Air New Zealand says it is taking the "unusual step" of restricting ticket sales and stopping all sales on some international flights as the jet fuel shortage bites.

It said the move would help it accommodate passengers whose flights have been cancelled due to the shut-down of Refining New Zealand's pipeline to Auckland.

More services are also being cancelled for tomorrow, including five Australian flights, two to Fiji and a return service to Ho chi Minh in Vietnam.

The airline cancelled four trans-Tasman and 26 domestic flights between Sunday and Wednesday after the fuel line from the Marsden Pt refinery ruptured on September 14.

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Air New Zealand said in total it had cancelled 26 domestic, 11 Tasman and Pacific Island and two international long-haul flights.

Some 3000 customers will be hit by Wednesday's cancellations, and around 6000 disrupted by schedule changes.

Most passengers are being put on alternate services, the airline said.

Customers who already have flights booked should ensure their contact details have been included in their booking and should sign up for travel alerts.

Refining New Zealand is working near Marsden Point to repair the pipeline, which reportedly ruptured after being damaged by a digger. Photo/Michael Cunningham
Refining New Zealand is working near Marsden Point to repair the pipeline, which reportedly ruptured after being damaged by a digger. Photo/Michael Cunningham

Businesses and the Government are putting a number of measures in place to try to stay on top of the fuel crisis.

Auckland Airport has announced it is changing the flight paths of a number of services to help save around 2000L of fuel each day.

The Green X23A SMART Approach flight path to the airport is usually capped at 10 flights per day, but this has now doubled to 20 flights. The jetfuel savings are almost enough for one A320 to fly from Auckland to Wellington.

Cargo loads are also being reduced, Air NZ said.

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"Air New Zealand will no longer accept ad hoc cargo shipments (other than urgent medical equipment) and any pre-arranged consignments heavier than the booked weight will not be accepted for carriage."

The Government has also relaxed rules around how much fuel can be carried on board tankers to increase the amount that can be trucked from the refinery in Ruakaka.

Company supply managers were also working with the Government today around the possibility of using tanks at Wynyard Wharf for fuel distribution. Fairfax reported traffic lights could be synchronised to move the trucks across Auckland as fast as possible.

Extra defence force road tankers are also being assessed for use in the fleet.

FUEL COMPANIES SAY GROUND FUEL SUPPLIES 'HEALTHY'

Customers of Refining New Zealand said today that there was "no shortage of petrol or diesel in and around Auckland".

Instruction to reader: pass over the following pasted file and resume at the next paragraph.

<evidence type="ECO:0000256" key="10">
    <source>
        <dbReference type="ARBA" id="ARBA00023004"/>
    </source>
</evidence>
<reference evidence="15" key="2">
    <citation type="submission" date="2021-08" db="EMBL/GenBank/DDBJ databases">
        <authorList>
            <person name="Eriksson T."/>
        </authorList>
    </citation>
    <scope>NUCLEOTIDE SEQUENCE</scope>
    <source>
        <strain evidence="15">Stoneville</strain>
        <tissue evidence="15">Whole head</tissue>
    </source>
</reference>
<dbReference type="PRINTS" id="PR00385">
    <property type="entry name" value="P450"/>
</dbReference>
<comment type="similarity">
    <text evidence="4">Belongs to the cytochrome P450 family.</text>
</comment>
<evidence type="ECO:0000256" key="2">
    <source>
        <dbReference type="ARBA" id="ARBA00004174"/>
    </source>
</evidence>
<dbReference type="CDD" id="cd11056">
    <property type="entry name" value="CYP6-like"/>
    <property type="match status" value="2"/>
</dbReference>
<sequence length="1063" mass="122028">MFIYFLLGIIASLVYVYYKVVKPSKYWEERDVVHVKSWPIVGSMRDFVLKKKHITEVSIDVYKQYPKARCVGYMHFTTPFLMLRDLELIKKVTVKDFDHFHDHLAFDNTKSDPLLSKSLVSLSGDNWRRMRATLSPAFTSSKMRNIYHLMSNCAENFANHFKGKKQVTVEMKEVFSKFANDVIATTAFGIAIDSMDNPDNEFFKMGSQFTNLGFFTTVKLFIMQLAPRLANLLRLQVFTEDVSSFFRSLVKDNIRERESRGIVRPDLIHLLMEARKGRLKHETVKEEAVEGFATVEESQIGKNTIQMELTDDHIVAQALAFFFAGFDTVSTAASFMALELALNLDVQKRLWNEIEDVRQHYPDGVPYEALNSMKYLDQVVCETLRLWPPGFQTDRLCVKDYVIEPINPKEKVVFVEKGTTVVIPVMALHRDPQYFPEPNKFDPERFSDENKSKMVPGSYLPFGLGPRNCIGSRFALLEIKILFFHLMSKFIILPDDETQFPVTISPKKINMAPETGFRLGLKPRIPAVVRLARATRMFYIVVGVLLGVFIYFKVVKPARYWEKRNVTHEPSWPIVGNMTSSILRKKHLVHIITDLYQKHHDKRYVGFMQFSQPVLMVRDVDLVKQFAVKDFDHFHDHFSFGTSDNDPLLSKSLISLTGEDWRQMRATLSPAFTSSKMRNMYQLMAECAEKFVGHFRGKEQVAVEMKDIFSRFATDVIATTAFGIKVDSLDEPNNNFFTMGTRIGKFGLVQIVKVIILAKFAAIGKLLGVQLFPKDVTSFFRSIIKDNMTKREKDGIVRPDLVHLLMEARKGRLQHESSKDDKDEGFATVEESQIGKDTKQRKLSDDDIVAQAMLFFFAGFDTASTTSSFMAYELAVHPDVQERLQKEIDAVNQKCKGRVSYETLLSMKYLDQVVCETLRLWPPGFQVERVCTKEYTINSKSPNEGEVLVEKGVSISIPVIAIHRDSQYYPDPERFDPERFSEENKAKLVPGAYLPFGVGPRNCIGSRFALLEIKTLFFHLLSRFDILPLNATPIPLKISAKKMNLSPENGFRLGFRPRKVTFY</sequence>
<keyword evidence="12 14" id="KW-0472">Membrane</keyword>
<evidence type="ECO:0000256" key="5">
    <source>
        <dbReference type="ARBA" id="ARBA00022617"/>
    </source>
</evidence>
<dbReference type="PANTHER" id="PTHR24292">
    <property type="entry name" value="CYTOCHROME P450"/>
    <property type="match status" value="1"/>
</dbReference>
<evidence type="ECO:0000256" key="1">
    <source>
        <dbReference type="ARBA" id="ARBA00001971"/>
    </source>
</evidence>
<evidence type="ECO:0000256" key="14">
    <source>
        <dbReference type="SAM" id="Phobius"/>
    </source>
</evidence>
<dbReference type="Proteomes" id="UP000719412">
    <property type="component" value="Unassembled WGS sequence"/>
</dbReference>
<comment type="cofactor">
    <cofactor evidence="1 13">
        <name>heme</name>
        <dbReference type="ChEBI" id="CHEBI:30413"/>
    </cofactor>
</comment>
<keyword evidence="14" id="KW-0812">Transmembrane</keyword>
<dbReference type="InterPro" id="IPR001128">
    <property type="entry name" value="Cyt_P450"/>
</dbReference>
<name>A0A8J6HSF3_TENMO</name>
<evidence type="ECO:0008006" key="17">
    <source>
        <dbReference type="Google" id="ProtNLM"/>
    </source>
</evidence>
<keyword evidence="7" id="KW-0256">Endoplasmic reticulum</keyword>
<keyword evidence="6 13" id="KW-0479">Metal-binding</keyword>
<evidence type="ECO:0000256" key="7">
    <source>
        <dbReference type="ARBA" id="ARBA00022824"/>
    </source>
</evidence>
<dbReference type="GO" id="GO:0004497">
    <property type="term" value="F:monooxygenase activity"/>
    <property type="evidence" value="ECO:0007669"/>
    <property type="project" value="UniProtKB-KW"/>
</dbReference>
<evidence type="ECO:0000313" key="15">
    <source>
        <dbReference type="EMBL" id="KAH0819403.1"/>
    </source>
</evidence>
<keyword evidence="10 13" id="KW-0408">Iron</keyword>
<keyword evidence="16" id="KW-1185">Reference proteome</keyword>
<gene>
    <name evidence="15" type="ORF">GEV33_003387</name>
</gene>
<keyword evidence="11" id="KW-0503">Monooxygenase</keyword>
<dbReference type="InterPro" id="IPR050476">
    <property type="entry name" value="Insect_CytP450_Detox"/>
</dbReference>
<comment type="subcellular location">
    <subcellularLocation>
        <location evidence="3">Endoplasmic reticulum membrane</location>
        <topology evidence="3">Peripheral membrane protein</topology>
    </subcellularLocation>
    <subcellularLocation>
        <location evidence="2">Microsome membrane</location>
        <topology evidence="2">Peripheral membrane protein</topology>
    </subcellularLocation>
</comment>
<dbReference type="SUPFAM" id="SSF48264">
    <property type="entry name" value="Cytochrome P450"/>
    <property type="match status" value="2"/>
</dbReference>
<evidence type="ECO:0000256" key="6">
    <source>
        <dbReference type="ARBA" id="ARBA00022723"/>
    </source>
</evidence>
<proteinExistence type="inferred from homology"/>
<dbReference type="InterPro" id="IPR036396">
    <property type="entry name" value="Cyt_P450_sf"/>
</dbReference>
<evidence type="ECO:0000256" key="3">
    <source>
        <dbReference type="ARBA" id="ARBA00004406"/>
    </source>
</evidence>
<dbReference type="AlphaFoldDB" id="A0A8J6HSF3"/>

A statement from the company's customers said ground fuel supplies were "healthy".

Andrew McNaught, manager of Mobil NZ and spokesman for Refining New Zealand's customers, said the industry's focus was on ensuring ground transport fuels were safely, securely supplied to Auckland.

Mobil Oil NZ manager Andrew McNaught says the industry is focused on getting petrol and diesel to where it's needed and fuel supplies remain
Mobil Oil NZ manager Andrew McNaught says the industry is focused on getting petrol and diesel to where it's needed and fuel supplies remain "healthy". Photo/John Borren

But a shipping schedule for the next few days would also provide confidence around the national fuel supply position, particularly to those airports which are supporting Auckland Airport and need jet fuel supplies.

The Marsden Point refinery is continuing to produce fuel and the two dedicated coastal shipping vessels are continuing to load at the refinery for distribution around the country's ports, according to a statement from Refining NZ's customers.

• The coastal vessel Matuku was arriving in Tauranga today. Cargo totalling 39,200 metric tonnes was comprised of premium petrol, regular petrol, diesel and bunker fuel oil.

• The second vessel, Kakariki, was loading at the refinery today and leaving for Lyttelton, where it will arrive early on Friday morning. It has premium petrol, regular petrol, jet, diesel, bunker fuel oil and bitumen on board. The Kakariki will then continue south to Dunedin, resupplying all grades.

• An import vessel will arrive in Tauranga on Thursday to discharge regular petrol and diesel. It will then travel to Lyttelton, arriving on Sunday, to deliver additional regular petrol, jet and diesel, before travelling to Bluff to discharge regular petrol and diesel.

• Another import vessel will arrive in Lyttelton on Saturday, where it will discharge jet fuel. It will then go to Wellington where it will discharge regular petrol. It will then go across the harbour to Wellington Airport and fill all of the jet tanks to tank tops.